Anyway, still a great series and I would highly recommend it to anyone looking for something thought-provoking and extremely clever.


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    Re: The General Book Thread

    Just read "Hit the Road" for a summer book report. I have to say, this book is not dissapoint. The whole plot of the story is about Brit, a 15 year-old girl who just wants a normal summer vacation, but her Grandma Nannie drags her into illegaly driving a rental car to pick up her friends to go to their high-school reunion. I'll just leave it at that some pretty werid things happen on the way, and one guys will do anything to stop them. Read it. READ IT NOW!!!
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  16. #41
    We're all lurkers here SSBBrawler's Avatar
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    Re: The General Book Thread

    I've been rereading the Dune series, by Frank Herbert. The first one is just as awesome as I remembered it. And I found the five sequels to be better than I remembered, though they aren't as good as the first one, in my opinion. I'm currently on the last one, Chapterhouse: Dune. I haven't gotten that far into it, yet. And I honestly don't remember much about what happens in the book. Well, I guess that's why I'm rereading them.

  17. #42
    Too clever by half Sporb's Avatar
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    Re: The General Book Thread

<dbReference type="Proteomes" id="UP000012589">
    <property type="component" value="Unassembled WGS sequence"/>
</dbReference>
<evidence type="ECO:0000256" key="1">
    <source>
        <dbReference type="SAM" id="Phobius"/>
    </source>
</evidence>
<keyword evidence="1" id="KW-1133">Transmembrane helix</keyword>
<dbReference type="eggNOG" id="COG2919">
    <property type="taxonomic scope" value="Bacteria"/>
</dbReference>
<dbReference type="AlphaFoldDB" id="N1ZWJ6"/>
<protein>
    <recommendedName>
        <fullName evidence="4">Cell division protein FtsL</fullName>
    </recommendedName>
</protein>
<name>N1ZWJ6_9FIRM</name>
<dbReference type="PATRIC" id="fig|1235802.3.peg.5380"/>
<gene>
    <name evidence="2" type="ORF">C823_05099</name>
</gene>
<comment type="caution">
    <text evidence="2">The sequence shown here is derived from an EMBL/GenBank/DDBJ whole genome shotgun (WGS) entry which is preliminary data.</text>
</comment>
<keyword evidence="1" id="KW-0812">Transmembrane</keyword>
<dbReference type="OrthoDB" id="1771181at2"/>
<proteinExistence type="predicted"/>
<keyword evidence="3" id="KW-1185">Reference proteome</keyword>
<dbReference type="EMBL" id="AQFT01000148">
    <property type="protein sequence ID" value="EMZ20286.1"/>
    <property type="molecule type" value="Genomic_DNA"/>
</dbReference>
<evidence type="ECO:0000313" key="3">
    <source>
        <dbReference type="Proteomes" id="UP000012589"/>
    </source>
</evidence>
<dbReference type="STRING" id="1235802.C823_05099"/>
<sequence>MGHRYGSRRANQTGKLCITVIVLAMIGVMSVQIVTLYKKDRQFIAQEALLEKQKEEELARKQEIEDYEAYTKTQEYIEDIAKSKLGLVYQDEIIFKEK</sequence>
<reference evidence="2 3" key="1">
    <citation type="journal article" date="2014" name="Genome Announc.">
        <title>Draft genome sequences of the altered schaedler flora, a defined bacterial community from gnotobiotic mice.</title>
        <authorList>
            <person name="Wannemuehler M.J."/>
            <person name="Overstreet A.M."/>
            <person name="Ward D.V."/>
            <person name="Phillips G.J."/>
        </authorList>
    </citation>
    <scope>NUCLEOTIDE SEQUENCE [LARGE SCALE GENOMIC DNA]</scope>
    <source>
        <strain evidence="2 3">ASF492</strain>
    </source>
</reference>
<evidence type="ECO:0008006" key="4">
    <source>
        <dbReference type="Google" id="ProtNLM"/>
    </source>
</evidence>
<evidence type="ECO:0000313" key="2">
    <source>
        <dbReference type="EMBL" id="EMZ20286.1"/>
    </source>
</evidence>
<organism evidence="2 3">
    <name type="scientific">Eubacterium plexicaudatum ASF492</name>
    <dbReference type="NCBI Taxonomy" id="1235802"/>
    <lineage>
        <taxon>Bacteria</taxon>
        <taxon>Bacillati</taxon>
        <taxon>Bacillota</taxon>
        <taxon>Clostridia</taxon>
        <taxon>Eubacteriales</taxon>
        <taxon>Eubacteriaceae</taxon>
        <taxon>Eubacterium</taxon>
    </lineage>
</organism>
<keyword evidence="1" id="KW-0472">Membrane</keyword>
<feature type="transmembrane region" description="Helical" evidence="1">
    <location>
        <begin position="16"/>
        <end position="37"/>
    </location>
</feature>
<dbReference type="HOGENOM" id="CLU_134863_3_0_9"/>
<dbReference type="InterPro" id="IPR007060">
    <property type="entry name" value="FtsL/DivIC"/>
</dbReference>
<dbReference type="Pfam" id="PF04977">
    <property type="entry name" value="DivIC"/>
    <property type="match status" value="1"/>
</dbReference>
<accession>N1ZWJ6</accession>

So, a month or so ago, I started reading Discworld! For those who don't know, it's a series of fantasy books focused on humor/satire. Of course, I enjoy the humor, but there's at least one other major reason I like it. Because it is set in a world that isn't meant to make sense, it allows for for more creative, or at least unusual, stuff. For instance, trolls made of living stone and water falls over the edge of the world.
    I just these books were a bit longer, I have to rent, like, 4 from the library to last me 2 weeks.

  18. #43
    romance option Lady of the Arena Lenore's Avatar
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    Re: The General Book Thread

    Quote Originally Posted by Sporb View Post
    So, a month or so ago, I started reading Discworld! For those who don't know, it's a series of fantasy books focused on humor/satire. Of course, I enjoy the humor, but there's at least one other major reason I like it. Because it is set in a world that isn't meant to make sense, it allows for for more creative, or at least unusual, stuff. For instance, trolls made of living stone and water falls over the edge of the world.
    I just these books were a bit longer, I have to rent, like, 4 from the library to last me 2 weeks.
    Oh my god Discworld is just the best thing
    Can I ask which ones you've read so far? I would definitely recommend Going Postal - easily the best of them - as well as the entire City Watch arc.

  19. #44
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    Re: The General Book Thread

    Quote Originally Posted by Deathfish64 View Post
    I reread Douglas Adams Hitchhiker's series recently because I needed something to read. It's still one of my absolute favorite novel series, and certainly my favorite science fiction anything. I've decided that Life, The Universe, and Everything (the third book) is my favorite individual book of the series, and So Long, and Thanks for All the Fish (fourth book) is my least favorite. SLaTfAtF certainly still has quite a few good parts, and the part at the end with God's final message to his creation is probably one of my favorite overall chapters in the series, but as a whole it just gets too boring in the middle. If any of you ever read it, when you get to the part of the book where it suggests skipping head several chapters if you don't want to hear about Arthur Dent's sex life, I would urge you to strongly consider following that suggestion.